Your real life is Christ and when he appears, then you too will appear with him and share his glory!’ (Colossians 3.4)
|Rowan Willaims bids farewell.|
But it is still true that – as Paul can say elsewhere, in II Corinthians, for example – the glory of the future can be seen from time to time in lives that are fully turned to the face of Jesus. As we advance into Advent, we need to keep both these insights in our minds: the treasure of the gospel is in earthenware pots, yet the glory of Christ can be seen in human faces. We have not arrived at the end of all things, but we long for it because we have seen something of its radiance and joy in the life of the Christian community and its worship and service.
In the past ten years, these things have become more and more clear to me in my involvement in the Communion’s life. Our Communion has endured much suffering and confusion, and still lives with this in many ways; yet we are still privileged to see the glory of God in the face of Jesus Christ in different ways within our common life, and so are reminded by God’s grace that it is still Christ who lives secretly at the heart of our fellowship, and renews it day by day.
|Rowan Williams joins Henry Orombi and Bob Duncan at a conference.|
Another way of saying this is that (to use the language of a great Anglican theologian of the early twentieth century, J.N. Figgis) we are a ‘community of communities’. And perhaps in our own time we could translate this afresh and say we are a ‘network of networks.’ Certainly this language has something to recommend it in an age when, so we’re told, networks are the decisive social fact for most younger people, often networks that are maintained through the new electronic media.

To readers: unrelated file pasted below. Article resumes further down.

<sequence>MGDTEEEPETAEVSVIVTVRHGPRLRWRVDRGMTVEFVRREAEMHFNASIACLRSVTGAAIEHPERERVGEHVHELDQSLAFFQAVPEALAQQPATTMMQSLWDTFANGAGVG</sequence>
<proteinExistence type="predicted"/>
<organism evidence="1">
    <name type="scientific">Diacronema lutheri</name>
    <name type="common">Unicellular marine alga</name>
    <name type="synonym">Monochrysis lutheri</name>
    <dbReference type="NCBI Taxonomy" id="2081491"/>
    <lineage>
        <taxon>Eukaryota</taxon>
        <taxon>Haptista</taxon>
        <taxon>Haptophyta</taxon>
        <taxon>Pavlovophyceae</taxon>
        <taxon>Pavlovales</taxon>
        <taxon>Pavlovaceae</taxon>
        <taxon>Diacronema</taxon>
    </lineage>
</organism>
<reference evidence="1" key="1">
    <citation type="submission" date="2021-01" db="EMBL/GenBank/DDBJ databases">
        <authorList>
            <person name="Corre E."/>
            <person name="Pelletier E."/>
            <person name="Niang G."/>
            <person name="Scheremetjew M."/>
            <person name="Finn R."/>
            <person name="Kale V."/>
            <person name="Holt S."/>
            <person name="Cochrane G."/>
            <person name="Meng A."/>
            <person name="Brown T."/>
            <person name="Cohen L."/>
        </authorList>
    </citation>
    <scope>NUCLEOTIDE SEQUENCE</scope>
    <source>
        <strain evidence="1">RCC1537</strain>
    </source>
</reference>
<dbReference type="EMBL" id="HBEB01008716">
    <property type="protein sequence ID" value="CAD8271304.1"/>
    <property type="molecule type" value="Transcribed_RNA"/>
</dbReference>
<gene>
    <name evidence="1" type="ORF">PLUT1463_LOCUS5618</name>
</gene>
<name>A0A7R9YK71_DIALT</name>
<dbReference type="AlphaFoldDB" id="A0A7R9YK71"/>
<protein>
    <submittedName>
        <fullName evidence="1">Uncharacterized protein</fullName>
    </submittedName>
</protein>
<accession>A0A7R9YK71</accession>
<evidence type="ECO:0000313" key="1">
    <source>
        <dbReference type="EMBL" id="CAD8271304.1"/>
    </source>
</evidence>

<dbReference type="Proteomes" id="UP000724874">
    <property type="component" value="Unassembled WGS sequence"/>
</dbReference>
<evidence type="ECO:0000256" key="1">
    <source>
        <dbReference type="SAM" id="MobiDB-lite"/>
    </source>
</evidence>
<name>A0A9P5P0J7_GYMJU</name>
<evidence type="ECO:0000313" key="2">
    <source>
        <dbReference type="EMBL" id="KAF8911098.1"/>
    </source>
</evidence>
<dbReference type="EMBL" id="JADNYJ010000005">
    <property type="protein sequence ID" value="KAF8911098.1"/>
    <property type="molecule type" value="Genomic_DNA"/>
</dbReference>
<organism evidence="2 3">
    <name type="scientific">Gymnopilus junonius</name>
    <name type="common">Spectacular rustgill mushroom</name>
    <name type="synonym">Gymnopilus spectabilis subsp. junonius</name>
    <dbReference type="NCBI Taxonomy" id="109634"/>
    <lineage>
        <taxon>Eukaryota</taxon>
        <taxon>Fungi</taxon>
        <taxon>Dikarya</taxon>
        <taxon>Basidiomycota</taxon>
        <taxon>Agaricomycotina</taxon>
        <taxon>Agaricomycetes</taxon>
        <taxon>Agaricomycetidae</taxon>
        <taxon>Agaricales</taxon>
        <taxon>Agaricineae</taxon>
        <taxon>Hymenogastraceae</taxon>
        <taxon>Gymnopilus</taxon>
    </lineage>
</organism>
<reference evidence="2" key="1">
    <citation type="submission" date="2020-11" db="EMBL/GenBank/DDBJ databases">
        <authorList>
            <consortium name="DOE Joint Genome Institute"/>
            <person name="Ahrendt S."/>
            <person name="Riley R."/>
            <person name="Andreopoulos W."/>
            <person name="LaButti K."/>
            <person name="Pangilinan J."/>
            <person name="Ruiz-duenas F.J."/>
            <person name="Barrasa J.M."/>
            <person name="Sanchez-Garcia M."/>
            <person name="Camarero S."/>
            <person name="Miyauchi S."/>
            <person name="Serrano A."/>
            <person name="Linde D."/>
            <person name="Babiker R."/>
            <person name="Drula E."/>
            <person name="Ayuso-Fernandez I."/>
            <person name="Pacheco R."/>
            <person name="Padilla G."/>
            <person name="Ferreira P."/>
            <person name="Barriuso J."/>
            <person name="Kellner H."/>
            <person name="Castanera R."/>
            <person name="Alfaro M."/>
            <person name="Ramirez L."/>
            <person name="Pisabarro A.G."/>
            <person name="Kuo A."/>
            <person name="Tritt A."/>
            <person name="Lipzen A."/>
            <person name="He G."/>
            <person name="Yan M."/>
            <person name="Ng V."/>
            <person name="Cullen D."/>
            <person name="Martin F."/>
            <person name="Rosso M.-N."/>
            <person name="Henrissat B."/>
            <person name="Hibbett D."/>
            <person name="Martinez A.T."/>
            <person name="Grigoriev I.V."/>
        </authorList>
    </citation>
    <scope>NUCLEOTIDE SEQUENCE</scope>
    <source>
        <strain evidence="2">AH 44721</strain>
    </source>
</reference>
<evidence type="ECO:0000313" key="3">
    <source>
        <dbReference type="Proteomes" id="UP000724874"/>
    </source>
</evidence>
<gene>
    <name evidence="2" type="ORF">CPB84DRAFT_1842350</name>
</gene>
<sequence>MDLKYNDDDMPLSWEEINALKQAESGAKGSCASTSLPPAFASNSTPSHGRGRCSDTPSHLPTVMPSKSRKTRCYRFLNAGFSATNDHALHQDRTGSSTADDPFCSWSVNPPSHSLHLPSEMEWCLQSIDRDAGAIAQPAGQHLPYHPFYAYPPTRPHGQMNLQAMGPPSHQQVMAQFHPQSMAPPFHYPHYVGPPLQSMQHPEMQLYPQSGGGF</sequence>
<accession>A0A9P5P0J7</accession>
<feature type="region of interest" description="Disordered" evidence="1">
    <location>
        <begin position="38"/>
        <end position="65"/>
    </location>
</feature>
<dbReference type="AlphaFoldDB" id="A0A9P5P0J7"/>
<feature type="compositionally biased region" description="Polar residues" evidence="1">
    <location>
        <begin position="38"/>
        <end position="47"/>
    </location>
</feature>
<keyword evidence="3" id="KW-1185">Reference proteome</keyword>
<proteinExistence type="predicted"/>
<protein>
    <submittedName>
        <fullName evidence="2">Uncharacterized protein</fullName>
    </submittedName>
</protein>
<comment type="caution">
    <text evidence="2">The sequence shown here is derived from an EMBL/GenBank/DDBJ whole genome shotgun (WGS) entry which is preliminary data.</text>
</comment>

|Rowan Williams presided over William and Kate's wedding.|
As I said at that meeting in New Zealand, we should never think that we are allowed to put off the work of the Kingdom until we have settled our differences and solved our problems. God’s call to us is always for today. Sorting out our large-scale worldwide structures, our decision making and mutual accountability, is important; but this should not give us an excuse for turning our eyes away from what is actually done by the help of God through these less formal, more relational ways of connecting us. And the truth is that we shall never sort out the bigger questions without the humble practical work represented by the networks, and the way they build trust and love among often unlikely partners.
|Rowan Williams with his wife, theologian Jane Williams.|
I thank God also that we now have as my successor such an outstanding servant of God as Bishop Justin Welby, and I know that you will hold him and his family in your prayers as he prepares to take up this ministry early in the New Year.
To all of you, as you prepare to celebrate the coming of the Lord, I wish every blessing and the ‘crown of uprightness’ promised to ‘all those who have longed for his appearing’ (II Timothy 4.8)